Winter’s coldest months bring us fun, snow, and endless seasonal activities—but with the unpredictable weather and the bitter cold come unexpected injuries. Being informed and prepared is half the battle. Slick, ice-covered sidewalks, driveways, and stairs increase the risk of slip and fall injuries such as sprained ankles; broken wrists, arms, or hips; and even concussions. So how can you reduce your risk of injury?
- Be on the lookout for icy areas
- Wear shoes with solid grip and traction
- Take smaller steps – this makes it harder to lose your balance and easier to correct and regain your balance if you do slip
Another winter injury risk is snow shoveling. Emergency rooms see an average of 11,500 shoveling-related visits annually, so it’s important to make sure you’re being safe. Snow shoveling increases your risk of back injuries, shoulder injuries, and even cardiac events. The mix of cold temperatures and physical exertion makes the heart work harder, which may increase the risk of a heart attack for some. If you do not exercise on a regular basis, are middle-aged or older, or have any health conditions such as heart disease or high blood pressure, you should check with your doctor before doing any strenuous shoveling.
The following tips can help keep you safe when you set out to shovel:
- Warm up. Before heading out to shovel, warm up your muscles with some light movements such as hamstring stretches, calf stretches, arm circles, and walking.
- Push rather than lift. Reduce muscle strain by pushing the snow with the shovel, rather than lifting.
- Use proper body mechanics. When lifting snow, bend from your knees and hinge at your hips instead of bending and initiating from your back.
- Choose your shovel wisely. Ergonomically-designed shovels can help reduce the amount of bending you have to do.
- Lighten your load. Don’t be a hero. Overloading the shovel can significantly increase the load placed on your lumbar spine. Instead, move smaller amounts, even if it means more time shoveling. Your body will thank you later.
- Hit the pause button. Pace yourself and be sure to take frequent breaks. Consider taking a break after 20 to 30 minutes of shoveling, especially when the snow is wet.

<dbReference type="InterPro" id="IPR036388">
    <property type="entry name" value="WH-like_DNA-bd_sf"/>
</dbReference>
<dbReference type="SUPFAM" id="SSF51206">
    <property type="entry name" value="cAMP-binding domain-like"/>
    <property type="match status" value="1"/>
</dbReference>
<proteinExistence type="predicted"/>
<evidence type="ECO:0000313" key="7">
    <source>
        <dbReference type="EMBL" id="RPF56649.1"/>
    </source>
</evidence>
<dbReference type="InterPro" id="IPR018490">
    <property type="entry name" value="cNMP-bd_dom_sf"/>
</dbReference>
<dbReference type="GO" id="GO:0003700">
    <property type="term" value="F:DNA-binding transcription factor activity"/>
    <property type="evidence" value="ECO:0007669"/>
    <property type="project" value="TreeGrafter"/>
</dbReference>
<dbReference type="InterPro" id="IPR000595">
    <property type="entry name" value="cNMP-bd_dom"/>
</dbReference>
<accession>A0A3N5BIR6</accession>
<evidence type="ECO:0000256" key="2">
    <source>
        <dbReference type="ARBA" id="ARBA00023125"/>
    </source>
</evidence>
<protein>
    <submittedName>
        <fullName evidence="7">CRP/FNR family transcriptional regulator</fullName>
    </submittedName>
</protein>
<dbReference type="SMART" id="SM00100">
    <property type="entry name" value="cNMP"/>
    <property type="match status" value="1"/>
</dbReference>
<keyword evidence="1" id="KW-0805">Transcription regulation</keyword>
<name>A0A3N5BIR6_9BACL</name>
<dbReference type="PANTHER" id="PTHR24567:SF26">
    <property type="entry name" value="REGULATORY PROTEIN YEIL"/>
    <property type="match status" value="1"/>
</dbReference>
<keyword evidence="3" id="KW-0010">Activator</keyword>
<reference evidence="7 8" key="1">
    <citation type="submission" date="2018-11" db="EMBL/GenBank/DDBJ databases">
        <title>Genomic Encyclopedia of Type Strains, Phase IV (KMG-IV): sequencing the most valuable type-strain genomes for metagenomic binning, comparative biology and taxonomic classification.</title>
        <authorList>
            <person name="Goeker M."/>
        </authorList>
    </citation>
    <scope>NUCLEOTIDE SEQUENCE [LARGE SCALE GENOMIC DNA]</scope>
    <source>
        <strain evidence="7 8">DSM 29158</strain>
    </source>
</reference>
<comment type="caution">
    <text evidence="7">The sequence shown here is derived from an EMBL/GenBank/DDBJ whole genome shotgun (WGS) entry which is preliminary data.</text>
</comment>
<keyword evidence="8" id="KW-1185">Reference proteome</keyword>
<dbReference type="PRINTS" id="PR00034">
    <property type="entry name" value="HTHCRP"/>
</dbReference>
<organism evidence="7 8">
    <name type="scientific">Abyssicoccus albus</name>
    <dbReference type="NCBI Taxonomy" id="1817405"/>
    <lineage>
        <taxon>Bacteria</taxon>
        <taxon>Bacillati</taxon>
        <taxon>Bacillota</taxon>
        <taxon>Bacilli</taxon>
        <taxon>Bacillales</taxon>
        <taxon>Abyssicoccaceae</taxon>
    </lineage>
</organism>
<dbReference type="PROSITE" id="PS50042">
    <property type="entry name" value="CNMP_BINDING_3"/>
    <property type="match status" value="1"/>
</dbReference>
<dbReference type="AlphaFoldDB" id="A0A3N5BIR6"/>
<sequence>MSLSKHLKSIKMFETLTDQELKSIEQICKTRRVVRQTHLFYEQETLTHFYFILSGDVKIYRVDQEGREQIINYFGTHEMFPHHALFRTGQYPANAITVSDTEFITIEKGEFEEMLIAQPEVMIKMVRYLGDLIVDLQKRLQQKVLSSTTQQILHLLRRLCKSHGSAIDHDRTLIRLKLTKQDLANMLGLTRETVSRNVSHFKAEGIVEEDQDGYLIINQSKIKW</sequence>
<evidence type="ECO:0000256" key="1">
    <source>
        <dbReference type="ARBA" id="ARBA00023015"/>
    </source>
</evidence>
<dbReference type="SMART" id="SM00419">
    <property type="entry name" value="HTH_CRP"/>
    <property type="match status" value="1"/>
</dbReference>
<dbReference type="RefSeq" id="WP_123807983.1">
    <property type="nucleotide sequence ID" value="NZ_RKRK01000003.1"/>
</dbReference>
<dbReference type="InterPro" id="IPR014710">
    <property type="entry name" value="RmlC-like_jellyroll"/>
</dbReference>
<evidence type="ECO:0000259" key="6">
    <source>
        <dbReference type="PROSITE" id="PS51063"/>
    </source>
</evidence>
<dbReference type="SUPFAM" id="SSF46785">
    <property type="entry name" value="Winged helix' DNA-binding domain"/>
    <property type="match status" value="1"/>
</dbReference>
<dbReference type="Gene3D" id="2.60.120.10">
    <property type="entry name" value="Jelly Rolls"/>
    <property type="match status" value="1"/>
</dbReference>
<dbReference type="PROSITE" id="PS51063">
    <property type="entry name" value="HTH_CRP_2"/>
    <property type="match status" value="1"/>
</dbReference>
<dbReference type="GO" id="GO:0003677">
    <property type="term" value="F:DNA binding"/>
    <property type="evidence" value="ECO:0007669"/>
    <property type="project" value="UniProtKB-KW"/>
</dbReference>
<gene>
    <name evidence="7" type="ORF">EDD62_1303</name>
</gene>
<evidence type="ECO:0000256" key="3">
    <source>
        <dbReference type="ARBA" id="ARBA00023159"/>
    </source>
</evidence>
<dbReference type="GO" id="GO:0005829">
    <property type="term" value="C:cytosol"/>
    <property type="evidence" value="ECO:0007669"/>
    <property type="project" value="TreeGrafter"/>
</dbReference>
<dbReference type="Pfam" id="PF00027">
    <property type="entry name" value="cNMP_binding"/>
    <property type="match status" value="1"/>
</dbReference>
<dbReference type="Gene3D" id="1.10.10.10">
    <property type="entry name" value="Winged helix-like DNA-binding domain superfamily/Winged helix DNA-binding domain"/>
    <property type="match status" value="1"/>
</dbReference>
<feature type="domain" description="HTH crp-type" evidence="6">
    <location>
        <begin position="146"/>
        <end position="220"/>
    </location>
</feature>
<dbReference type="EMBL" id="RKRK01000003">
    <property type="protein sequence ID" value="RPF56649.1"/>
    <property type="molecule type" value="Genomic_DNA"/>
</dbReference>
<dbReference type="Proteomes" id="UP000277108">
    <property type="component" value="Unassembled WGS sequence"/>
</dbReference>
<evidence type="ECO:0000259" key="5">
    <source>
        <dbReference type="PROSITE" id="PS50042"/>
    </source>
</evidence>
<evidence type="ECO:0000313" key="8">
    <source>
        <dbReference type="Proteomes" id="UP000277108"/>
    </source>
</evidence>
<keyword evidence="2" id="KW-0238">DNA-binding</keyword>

- Keep up with snowfall. Try to shovel shortly after the snow falls, when it is lighter and fluffier. The longer snow stays on the ground, the wetter it can become. Wet snow is heavier and harder to move.
- Stay hydrated. Drinking plenty of water while shoveling can help prevent muscle strains.
You can also help prevent winter-related injuries by proactively seeing a physical therapist. By improving your balance and mobility, we can help reduce your risk of falls and improve your body mechanics. Physical therapy can also strengthen the muscles needed to maintain healthy positions and reduce the strain placed on the joints and muscles while shoveling. If you are already dealing with an injury, PT can expedite the healing process by using various techniques to improve circulation, as well as retraining and strengthening the injured areas. The physical therapist will also diagnose any biomechanical factors that might have contributed to the injury so as to reduce the risk of re-injury.
At Excel Physical Therapy, you’ll find an experienced, professional, and friendly staff. Our physical therapists work with clients of all ages and activity levels. Our goal is to get you moving better and feeling healthier so you can get back to doing what you want without pain or fear. Call today!